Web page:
All of a sudden we’re talking to Iran. Now granted that shouldn’t be such an astonishing bombshell. But given the reality of the last several decades, it pretty much is. And that’s all good. It’s been too long coming, it’s still too hesitant, there’s still too much hinting about military force behind it… but we’re talking. Foreign minister to foreign minister, Kerry to Zarif, it’s all a good sign.
There were lots of problem areas in the speech—President Obama was right when he said that US policy in the Middle East would lead to charges of “hypocrisy and inconsistency.” US policy—its protection of Israeli violations of international law, its privileging of petro-monarchies over human rights, its coddling of military dictators—remains rank with hypocrisy and inconsistency. And Obama’s speech reflected much of it.
But President Obama’s speech at the United Nations General Assembly reflected some of the extraordinary shifts in global—especially Middle East and most especially Syria-related—politics that have taken shape in the last six or eight weeks. And on Iran, that was good news. Yes the president trotted out his familiar litany that “we are determined to prevent Iran from developing a nuclear weapon.” But this time, there was no “all options on the table” threat. He added explicitly that “we are not seeking regime change and we respect the right of the Iranian people to access peaceful nuclear energy.” The reference to Iran’s right to nuclear energy represented a major shift away from the longstanding claim among many US hawks and the Israeli government that Iran must give up all nuclear enrichment.
Respecting Iran’s right to “access” nuclear energy is still a bit of a dodge, of course—Article IV of the Non-Proliferation Treaty (NPT) recognizes not just access but “the inalienable right of all the Parties to the Treaty to develop research, production and use of nuclear energy for peaceful purposes without discrimination.” Iran is a longstanding signatory to the NPT, and is entitled to all those rights. Obama referred only that “we insist that the Iranian government meet its responsibilities” under the NPT, while saying nothing about Iran’s rights under the treaty. But the high-visibility US recognition of any Iranian right to nuclear power—in the context of a new willingness to open talks—is still enormously important.
It was also important that President Obama spoke of Iran with respect, acknowledging Iranian interests and opinions as legitimate and parallel to Washington’s. He recognized that Iranian mistrust of the US has “deep roots,” referencing (however carefully) the “history of US interference in their affairs and of America’s role in overthrowing an Iranian government during the Cold War.” In fact, his identification of the 1953 US-backed coup that overthrew Iran’s democratically-elected President Mohamed Mossadegh as a product of the Cold War may have been part of an effort to distance himself and his administration from those actions. (It’s a bit disingenuous, of course. The primary rationale for the coup was far more a response to Mossadegh’s nationalization of Iran’s oil than to his ties to the Soviet Union.)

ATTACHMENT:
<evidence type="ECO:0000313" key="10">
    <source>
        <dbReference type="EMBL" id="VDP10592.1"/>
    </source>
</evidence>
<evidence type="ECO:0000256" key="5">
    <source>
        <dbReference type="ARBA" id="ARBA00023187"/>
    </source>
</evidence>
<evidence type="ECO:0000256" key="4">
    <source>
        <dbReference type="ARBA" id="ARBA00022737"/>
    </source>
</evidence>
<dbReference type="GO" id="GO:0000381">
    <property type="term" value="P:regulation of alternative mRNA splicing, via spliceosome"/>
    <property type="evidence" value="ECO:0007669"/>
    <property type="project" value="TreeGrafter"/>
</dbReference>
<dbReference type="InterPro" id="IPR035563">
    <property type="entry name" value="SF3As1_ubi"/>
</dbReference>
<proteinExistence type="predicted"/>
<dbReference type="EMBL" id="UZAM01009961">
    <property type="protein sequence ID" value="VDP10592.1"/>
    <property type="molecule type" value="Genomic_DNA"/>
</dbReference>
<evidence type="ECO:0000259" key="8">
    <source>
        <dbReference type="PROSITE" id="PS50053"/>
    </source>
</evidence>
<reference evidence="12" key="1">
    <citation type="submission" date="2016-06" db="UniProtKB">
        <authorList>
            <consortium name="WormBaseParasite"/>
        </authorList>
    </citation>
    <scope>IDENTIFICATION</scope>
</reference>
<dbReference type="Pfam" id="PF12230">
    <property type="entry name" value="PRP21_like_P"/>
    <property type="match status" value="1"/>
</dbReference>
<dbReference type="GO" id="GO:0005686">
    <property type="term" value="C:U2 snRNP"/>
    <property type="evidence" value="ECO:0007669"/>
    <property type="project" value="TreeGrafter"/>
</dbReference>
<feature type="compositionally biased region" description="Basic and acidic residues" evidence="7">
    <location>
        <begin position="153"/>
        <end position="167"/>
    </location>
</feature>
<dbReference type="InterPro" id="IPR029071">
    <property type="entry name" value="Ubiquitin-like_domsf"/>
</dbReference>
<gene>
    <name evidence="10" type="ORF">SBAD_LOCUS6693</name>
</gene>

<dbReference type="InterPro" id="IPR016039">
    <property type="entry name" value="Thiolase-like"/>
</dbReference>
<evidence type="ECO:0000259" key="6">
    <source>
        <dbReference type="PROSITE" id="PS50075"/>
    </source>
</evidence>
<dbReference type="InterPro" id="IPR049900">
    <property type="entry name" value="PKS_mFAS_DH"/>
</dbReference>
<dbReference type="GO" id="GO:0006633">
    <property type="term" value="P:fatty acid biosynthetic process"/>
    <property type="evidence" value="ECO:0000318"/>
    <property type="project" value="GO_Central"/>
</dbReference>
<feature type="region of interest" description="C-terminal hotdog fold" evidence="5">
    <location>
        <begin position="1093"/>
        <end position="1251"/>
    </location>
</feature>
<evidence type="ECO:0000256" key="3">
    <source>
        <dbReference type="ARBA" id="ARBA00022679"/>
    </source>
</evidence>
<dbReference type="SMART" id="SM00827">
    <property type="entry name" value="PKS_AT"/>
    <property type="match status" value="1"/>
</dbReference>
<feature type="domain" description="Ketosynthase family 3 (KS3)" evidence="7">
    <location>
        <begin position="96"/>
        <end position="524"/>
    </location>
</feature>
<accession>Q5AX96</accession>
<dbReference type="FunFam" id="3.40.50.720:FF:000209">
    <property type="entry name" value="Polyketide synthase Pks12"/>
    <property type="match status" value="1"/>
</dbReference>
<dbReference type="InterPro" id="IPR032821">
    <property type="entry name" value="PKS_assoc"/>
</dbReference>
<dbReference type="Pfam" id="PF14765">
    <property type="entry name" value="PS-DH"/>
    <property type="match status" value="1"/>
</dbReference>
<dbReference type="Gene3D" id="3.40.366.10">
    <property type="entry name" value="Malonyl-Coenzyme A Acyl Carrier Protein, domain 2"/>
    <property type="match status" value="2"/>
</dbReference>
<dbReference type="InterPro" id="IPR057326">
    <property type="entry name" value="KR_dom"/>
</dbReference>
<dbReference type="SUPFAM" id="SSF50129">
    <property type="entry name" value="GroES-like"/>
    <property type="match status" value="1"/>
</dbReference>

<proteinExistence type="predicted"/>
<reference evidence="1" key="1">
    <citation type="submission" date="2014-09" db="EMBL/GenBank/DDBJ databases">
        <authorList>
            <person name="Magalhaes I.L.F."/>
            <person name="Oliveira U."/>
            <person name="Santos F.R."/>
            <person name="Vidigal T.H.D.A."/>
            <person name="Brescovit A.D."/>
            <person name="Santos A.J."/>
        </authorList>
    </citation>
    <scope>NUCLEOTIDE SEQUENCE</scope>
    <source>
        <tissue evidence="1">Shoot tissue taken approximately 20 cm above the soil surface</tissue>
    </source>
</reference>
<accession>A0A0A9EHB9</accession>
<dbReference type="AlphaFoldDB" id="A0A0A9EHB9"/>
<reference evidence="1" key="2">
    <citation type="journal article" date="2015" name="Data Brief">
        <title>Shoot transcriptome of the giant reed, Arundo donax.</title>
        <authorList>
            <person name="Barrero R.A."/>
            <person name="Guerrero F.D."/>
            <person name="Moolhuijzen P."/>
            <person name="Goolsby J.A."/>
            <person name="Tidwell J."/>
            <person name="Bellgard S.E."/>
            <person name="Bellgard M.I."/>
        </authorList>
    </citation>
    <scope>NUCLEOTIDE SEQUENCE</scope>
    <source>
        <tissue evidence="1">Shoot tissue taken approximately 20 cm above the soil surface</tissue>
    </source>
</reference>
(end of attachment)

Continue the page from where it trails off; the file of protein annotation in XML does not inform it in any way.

Obama also paid new attention to longstanding Iranian positions. He noted that “the Supreme Leader has issued a fatwa against the development of nuclear weapons, and President Rouhani has just recently reiterated that the Islamic Republic will never develop a nuclear weapon.” Now anyone following the Iran nuclear issue knows that the Supreme Leader, Ali Khamenei, stated at least as far back as 2003 that nuclear weapons are a violation of Islamic law and Iran would never build or use one, and the fatwa, or legal opinion, was issued at least as far back as 2005. This isn’t new. But for President Obama to mention those judgments in the context of “the basis for a meaningful agreement” is indeed new.
Mainstream US press and officials have long derided those statements, claiming that fatwas are not binding, that 700-year-old religious laws can’t have a position on nuclear weapons, etc. But in so doing they ignore the real significance—that President Rouhani, the Supreme Leader, and the rest of Iran’s government have to answer to their own population too. After years of repeating that nuclear weapons would be un-Islamic, would violate a fatwa, etc., it would not be so easy for Iran’s leaders to win popular support for a decision to embrace the bomb.
There is a long way to go in challenging aspects of President Obama’s speech at the United Nations—his embrace of American exceptionalism and his recommitment to a failed approach to Palestinian-Israeli negotiations, his view that war and violence can only be answered by military force or nothing, and more. He didn’t explicitly state a willingness to accept Iran’s participation in international talks on Syria. There is a serious danger that any move towards rapprochement with Iran would be matched with moves to pacify Israeli demands—almost certainly at the expense of Palestinian rights.
But in the broader scenario of US-Iran relations, this is a moment to move forward, to welcome the new approach in Washington now answering the new approach of Tehran.
More flexibility will be required than the United States is usually known for. The usual opponents—in Congress, in Israel and the pro-Israel lobbies—are already on the move, challenging the new opening. But these last weeks showed how a quickly-organized demonstration of widespread public opinion, demanding negotiations instead of war, can win. We were able to build a movement fast, agile and powerful enough to reverse an imminent military attack on Syria and instead force a move towards diplomatic solutions to end the war. This time around, the demand to deepen, consolidate and not abandon diplomatic possibilities is on our agenda—and perhaps once again we can win.
Phyllis Bennis' books include Understanding the US-Iran Crisis: A Primer.